The Newcastle Jets celebrate their 4-0 win over Wellington. (Photo: Newcastle Jets/Twitter)

The Newcastle Jets have proven to be 'the entertainers' of the 2021/22 A-League Men season. However, should they be proud of this new title?

Every season, there is at least one team labelled ‘the entertainers’. Perhaps a condescending title – this is often given to the side that plays exciting, attacking football, while giving them an excuse for their defensive issues. 

It’s not a bad thing to be ‘the entertainers’ of the league. More clubs would want that title than to be floating in lower half obscurity.

This title has been disturbed very early in season 2021/22, and it has been given to Newcastle Jets. After their first four games saw goals aplenty, they’ve shown the promising signs of a must-watch team. 

With the likes of Valentino Yuel, Beka Mikeltadze, Olivier Boumal and the dynamic and mercurial Daniel Penha, and Arthur Papas at the helm, it’s not surprising the scintillating football that the Jets are playing. 

They have been given this title very early on – and with their lack of glory over their history, should the Newcastle Jets be proud of their new title, especially in the pursuit of success?

How does Newcastle play?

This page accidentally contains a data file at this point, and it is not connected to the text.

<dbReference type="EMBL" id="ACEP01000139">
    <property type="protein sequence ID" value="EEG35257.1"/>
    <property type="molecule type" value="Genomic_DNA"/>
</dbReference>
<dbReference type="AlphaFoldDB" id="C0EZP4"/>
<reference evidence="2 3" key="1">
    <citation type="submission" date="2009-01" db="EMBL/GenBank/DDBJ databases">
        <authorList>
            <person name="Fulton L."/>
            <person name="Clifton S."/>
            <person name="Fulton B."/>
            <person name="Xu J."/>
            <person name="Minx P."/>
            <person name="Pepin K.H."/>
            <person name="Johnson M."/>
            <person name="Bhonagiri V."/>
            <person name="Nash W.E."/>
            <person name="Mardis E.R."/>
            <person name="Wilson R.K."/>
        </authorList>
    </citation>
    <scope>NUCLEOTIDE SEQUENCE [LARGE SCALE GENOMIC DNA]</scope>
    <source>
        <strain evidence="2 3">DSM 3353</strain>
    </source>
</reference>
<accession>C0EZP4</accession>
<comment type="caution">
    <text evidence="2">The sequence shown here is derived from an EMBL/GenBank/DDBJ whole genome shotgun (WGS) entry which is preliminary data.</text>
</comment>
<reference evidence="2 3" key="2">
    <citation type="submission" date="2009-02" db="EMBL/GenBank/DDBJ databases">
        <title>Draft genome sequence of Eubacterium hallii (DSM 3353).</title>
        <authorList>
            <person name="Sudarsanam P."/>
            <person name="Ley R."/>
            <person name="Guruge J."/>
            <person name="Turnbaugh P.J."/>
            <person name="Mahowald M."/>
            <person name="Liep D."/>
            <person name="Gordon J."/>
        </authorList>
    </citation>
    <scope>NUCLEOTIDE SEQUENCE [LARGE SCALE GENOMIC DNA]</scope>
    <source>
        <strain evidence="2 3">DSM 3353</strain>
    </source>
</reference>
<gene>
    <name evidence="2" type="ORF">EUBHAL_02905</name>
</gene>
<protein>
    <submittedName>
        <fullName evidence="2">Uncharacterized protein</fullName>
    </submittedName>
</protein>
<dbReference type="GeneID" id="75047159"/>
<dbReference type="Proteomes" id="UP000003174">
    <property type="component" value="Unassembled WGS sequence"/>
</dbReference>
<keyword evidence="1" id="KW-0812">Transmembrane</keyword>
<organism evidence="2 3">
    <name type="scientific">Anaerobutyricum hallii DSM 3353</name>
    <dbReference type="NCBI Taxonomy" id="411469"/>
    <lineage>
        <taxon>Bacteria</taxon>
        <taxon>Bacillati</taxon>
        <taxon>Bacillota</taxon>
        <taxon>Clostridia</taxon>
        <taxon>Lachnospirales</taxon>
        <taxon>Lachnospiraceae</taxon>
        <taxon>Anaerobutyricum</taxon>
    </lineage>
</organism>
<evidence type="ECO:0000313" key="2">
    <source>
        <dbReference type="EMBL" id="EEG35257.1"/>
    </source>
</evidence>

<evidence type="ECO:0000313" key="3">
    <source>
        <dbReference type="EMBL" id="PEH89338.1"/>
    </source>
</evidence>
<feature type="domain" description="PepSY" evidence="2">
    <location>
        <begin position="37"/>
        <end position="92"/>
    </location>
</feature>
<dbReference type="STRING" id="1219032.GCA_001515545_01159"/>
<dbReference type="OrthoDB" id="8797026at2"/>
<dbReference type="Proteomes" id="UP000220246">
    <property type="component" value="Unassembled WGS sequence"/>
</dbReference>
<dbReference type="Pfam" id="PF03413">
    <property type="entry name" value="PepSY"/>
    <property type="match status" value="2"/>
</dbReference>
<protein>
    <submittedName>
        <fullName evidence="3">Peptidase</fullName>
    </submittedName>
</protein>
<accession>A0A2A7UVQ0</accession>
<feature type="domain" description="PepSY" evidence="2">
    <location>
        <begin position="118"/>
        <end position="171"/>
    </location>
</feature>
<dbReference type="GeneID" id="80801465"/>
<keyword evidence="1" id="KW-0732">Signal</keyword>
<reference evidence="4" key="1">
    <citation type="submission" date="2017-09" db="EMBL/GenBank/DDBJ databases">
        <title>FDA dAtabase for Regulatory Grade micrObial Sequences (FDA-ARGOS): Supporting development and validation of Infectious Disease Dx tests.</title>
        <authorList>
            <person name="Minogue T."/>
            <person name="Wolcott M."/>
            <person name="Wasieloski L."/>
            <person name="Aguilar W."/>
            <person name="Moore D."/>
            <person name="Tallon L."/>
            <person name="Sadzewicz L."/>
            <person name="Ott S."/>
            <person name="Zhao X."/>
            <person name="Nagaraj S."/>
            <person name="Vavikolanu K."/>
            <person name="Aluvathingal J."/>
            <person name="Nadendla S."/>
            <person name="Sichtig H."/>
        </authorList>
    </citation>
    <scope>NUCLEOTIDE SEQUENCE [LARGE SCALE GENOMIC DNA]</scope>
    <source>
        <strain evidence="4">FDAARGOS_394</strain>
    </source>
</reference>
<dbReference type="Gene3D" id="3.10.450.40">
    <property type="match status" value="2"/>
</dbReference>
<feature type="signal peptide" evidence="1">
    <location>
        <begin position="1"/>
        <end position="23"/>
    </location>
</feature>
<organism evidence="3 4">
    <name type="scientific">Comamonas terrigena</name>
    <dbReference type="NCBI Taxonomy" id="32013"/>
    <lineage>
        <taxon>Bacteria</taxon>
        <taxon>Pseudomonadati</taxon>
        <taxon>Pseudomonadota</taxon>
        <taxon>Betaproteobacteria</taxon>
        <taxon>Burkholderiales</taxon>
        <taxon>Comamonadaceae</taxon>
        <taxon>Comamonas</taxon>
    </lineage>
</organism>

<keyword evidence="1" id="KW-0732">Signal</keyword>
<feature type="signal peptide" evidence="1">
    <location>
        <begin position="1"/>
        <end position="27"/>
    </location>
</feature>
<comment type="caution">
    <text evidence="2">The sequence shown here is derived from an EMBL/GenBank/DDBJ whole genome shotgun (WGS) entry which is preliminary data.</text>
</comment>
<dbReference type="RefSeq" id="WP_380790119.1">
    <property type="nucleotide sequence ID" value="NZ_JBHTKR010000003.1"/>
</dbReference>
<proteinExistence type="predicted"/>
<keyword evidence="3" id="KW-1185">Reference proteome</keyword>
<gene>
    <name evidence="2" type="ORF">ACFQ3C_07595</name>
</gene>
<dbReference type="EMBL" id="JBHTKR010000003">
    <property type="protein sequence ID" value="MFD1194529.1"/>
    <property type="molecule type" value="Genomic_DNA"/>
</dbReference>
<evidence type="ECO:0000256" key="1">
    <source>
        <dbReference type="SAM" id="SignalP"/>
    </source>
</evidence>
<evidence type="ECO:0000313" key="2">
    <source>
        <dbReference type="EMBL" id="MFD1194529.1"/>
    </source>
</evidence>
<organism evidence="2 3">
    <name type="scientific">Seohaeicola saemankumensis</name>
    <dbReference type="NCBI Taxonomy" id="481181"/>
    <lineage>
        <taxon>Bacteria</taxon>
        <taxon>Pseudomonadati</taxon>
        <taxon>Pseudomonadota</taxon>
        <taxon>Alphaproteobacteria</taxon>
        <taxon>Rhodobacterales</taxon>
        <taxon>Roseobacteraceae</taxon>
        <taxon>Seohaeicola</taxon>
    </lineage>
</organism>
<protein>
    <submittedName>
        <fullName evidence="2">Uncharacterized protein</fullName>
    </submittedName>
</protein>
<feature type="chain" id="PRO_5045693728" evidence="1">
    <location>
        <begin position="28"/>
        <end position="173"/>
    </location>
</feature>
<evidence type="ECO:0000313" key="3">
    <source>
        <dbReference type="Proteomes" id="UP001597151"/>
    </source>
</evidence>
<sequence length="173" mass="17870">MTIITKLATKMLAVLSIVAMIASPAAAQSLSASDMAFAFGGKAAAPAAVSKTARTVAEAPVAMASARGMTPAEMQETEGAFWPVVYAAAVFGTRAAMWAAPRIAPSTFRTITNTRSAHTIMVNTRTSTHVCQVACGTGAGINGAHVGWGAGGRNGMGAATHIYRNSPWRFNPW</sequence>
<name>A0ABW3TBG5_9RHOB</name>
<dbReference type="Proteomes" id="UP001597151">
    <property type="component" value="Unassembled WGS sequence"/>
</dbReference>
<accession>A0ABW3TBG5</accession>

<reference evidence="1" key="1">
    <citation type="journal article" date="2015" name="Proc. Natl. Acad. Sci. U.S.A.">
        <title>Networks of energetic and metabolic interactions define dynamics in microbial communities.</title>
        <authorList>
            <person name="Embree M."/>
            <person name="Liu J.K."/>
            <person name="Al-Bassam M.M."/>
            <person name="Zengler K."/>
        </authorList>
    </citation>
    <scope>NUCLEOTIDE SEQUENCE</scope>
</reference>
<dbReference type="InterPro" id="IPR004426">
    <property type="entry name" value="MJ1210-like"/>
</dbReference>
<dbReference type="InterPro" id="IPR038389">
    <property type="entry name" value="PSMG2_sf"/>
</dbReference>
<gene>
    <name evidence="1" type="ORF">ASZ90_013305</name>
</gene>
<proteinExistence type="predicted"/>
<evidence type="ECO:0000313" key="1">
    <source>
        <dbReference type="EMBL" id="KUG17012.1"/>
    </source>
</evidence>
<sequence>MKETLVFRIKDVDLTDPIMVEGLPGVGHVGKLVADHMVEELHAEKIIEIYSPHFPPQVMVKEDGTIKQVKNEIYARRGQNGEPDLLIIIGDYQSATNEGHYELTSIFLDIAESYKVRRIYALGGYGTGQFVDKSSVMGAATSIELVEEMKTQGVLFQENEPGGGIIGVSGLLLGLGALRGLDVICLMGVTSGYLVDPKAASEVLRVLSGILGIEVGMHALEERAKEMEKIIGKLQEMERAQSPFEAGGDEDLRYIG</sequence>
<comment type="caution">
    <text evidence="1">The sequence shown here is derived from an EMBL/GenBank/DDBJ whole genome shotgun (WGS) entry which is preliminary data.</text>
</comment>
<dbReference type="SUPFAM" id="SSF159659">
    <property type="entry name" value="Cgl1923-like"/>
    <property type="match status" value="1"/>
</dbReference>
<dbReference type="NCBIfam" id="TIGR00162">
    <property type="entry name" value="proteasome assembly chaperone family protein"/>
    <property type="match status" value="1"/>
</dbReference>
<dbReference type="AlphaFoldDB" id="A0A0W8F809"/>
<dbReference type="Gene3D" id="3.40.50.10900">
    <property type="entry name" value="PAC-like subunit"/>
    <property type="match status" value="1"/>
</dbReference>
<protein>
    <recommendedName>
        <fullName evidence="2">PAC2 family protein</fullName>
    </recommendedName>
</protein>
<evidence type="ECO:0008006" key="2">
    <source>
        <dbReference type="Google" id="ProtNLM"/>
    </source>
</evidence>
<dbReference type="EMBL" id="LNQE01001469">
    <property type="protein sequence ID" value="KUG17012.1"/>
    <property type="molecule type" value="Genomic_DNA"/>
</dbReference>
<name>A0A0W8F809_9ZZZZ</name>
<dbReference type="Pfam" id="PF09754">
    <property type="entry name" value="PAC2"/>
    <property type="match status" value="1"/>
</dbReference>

To be ‘the entertainer’ you need to play some exciting football. So, let’s look at Papas’ system both in attack and in defence. 

In possession, Newcastle sets up in a conventional 4-2-3-1. Initially, the Jets play a methodical and patient build-up, before heavily upping the tempo once the ball reaches the final third.

They very rarely play ‘long ball’ football, wanting to always keep the ball on the ground. Their 489 accurate passes per 90 (being ranked first in the league) as well as their 2.3 accurate crosses per 90 (ranked 12th in the league) is a testament to that. 

Positionally, they attack in an asymmetrical system, with the left-sided winger staying wide and hugging the touchline. This allows for the left full-back to execute underlapping runs to get into the box. 

On the right – it’s the opposite. The right-winger cuts inside and occupying the half-spaces, allowing the right-fullback to execute overlapping runs, maintaining width in attack. 

The interesting role that Daniel Penha plays complements this. Starting in the central attacking midfield position, he plays a relatively ‘free role’, given a licence to roam the pitch and create overloads or fill space wherever he sees fit. 

When looking at the role of the number nine, his role is to facilitate. The striker tends to drop deep to cover Penha, whilst also picking up the ball and creating space for the wingers to make runs in behind.

The double-pivot in midfield maintains their position throughout the attack. This ensures that the Jets are covered in central areas should they turn the ball over.

These positional and structural attributes suit the squad make-up of the Jets, as well as the coaching style of coach Arthur Papas. This has led to Newcastle being very effective on the attack, scoring the most amount of goals this season with nine and creating the most amount of big chances with 12.